Illegal drug use is common across Europe – and around the world. Drug use is accompanied by drug markets, which emerge and evolve as an inevitable response to demand. Drug policies are enacted in response to these, whether aimed at eliminating use and supply, or minimising the harms related to them. These are the core components of the ‘drug problem’.While the drug problem is a global phenomenon, the way its components manifest themselves vary widely. The prevalence of use of different drugs changes over time and across different places. The characteristics of drug cultures and drug markets differ by geographical, social and cultural context. Drug policies, while broadly governed by global drug treaties, are shaped by local and national politics and designed to respond to local and national concerns. Drug use, drug markets and drug policies are, ultimately, located in specific geographical, cultural and temporal contexts. As the drug problem varies across place, space and time, so understanding drug issues must take account of these dimensions. In this book, we bring together contributors from across Europe, each focussing on different aspects of the drug problem in different countries and different contexts. Each chapter contributes important knowledge about specific aspects and examples of the drug problem. Together, they provide even greater insights into the relationships between drug use, markets and policy, and their situation in place, space and time.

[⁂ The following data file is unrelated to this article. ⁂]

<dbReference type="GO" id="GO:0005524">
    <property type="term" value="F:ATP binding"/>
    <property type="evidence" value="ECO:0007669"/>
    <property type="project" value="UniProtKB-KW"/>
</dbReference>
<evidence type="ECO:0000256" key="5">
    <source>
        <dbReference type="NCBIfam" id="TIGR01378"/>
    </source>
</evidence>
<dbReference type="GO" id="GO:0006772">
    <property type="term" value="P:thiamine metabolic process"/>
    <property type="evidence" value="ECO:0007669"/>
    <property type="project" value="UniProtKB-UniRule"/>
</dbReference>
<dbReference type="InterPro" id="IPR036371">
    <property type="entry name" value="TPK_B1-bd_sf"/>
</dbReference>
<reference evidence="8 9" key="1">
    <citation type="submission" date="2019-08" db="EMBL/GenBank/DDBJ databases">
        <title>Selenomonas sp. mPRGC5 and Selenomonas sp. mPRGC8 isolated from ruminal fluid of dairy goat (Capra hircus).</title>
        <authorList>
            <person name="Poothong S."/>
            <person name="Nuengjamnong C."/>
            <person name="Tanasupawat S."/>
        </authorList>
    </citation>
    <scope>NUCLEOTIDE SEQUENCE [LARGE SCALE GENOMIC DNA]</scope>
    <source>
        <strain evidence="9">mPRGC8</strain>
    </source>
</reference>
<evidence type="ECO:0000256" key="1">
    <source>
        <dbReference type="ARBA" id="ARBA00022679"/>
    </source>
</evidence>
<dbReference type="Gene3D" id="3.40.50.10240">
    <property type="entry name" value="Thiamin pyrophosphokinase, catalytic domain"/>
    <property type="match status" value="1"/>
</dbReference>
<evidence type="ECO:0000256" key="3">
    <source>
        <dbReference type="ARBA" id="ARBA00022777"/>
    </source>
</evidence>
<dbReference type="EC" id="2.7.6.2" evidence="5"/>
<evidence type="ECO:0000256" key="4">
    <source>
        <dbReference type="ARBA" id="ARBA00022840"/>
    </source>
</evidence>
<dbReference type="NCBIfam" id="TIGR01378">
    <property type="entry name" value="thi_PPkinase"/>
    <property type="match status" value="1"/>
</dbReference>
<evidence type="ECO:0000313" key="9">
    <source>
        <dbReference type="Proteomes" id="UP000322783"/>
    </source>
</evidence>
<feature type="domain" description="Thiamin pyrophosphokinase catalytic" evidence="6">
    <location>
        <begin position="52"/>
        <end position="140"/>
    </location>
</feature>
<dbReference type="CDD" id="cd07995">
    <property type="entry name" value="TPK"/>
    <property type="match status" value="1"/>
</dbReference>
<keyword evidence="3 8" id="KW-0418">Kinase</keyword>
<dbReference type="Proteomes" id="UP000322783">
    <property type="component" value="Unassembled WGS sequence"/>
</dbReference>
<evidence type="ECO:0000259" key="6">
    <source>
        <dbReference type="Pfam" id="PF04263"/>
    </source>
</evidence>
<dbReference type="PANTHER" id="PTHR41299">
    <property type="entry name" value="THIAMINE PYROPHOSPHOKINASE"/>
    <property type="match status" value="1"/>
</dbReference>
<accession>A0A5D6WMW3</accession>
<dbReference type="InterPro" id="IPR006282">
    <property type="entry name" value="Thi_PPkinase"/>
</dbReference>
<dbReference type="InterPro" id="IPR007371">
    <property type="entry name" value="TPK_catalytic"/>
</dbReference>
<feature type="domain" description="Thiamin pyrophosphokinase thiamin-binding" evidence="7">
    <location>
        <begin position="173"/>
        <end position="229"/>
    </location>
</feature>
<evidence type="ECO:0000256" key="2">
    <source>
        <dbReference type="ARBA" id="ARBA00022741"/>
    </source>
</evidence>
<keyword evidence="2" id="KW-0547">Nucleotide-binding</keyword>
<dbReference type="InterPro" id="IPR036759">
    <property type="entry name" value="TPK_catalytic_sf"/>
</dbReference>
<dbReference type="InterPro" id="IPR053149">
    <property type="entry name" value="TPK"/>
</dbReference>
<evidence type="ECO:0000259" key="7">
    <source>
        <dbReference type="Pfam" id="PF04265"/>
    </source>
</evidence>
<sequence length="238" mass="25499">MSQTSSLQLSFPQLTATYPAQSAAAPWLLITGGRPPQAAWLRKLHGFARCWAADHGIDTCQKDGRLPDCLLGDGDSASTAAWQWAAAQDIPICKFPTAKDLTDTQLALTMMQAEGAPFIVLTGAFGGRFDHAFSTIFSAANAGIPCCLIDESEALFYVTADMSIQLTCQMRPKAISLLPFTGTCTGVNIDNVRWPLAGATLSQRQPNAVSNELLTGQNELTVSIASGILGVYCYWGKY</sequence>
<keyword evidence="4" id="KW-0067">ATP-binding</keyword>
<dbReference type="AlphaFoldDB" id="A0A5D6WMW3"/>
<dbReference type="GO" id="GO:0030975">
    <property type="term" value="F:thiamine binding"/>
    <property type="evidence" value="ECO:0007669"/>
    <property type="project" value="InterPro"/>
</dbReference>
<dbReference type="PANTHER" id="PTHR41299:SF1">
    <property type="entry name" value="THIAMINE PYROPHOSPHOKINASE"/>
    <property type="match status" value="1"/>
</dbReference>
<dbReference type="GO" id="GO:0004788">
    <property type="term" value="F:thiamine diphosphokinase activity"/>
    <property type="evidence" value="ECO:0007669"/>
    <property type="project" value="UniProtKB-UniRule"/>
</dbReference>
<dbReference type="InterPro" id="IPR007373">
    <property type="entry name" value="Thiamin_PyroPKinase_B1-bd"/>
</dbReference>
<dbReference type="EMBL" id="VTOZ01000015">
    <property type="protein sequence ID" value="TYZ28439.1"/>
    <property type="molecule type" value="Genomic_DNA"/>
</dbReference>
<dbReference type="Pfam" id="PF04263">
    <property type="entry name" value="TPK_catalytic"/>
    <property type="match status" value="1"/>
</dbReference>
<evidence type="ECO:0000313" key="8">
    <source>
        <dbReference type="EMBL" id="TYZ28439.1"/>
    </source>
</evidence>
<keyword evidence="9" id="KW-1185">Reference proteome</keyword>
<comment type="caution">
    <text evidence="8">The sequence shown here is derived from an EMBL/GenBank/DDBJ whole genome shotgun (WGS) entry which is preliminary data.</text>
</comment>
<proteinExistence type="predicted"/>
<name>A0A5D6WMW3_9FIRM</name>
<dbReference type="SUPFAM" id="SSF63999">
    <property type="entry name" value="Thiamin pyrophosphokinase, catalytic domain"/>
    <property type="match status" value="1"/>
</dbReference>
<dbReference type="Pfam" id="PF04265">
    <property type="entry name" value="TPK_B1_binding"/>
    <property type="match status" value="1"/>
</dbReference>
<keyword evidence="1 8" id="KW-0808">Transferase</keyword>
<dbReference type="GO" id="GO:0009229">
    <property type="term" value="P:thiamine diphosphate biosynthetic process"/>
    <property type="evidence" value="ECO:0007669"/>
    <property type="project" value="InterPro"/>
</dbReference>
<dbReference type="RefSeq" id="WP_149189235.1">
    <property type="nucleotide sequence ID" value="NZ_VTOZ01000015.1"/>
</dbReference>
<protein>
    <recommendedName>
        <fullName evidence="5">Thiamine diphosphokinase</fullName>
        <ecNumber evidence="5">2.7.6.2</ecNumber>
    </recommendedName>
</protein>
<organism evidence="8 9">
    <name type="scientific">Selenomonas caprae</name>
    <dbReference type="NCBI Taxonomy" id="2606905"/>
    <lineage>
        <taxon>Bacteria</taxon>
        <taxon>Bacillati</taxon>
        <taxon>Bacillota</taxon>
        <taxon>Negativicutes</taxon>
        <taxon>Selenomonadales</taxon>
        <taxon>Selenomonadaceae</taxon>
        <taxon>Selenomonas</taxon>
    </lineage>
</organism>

Gary R. Potter is Senior Lecturer in Criminology at Lancaster University Law School, United Kingdom.
Jane Fountain is a research consultant and Emeritus Professor at the University of Central Lancashire, United Kingdom.
Dirk Korf is a Professor at the University of Amsterdam, the Netherlands.
Introduction: Drugs, place, space and time
Gary R. Potter
‘I don’t do this to get rich’ Dynamics of private low-key and street drug dealing careers
Bernd Werse & Dirk Egger
The emergence and nature of violence in the Stockholm and Vancouver drug scenes
Social order of anonymous digital markets: Towards an economic sociology of cryptomarkets
Cannabis Social Clubs on YouTube: A qualitative content analysis
Mafalda Pardal & Julie Tieberghien
Targeted population surveys on drug use in recreational settings across Europe
Karenza Moore & João Matias
Nuts and bolts of timelines in qualitative drug research
The ‘psychedelic renaissance’ – Will there be a change in control attitudes?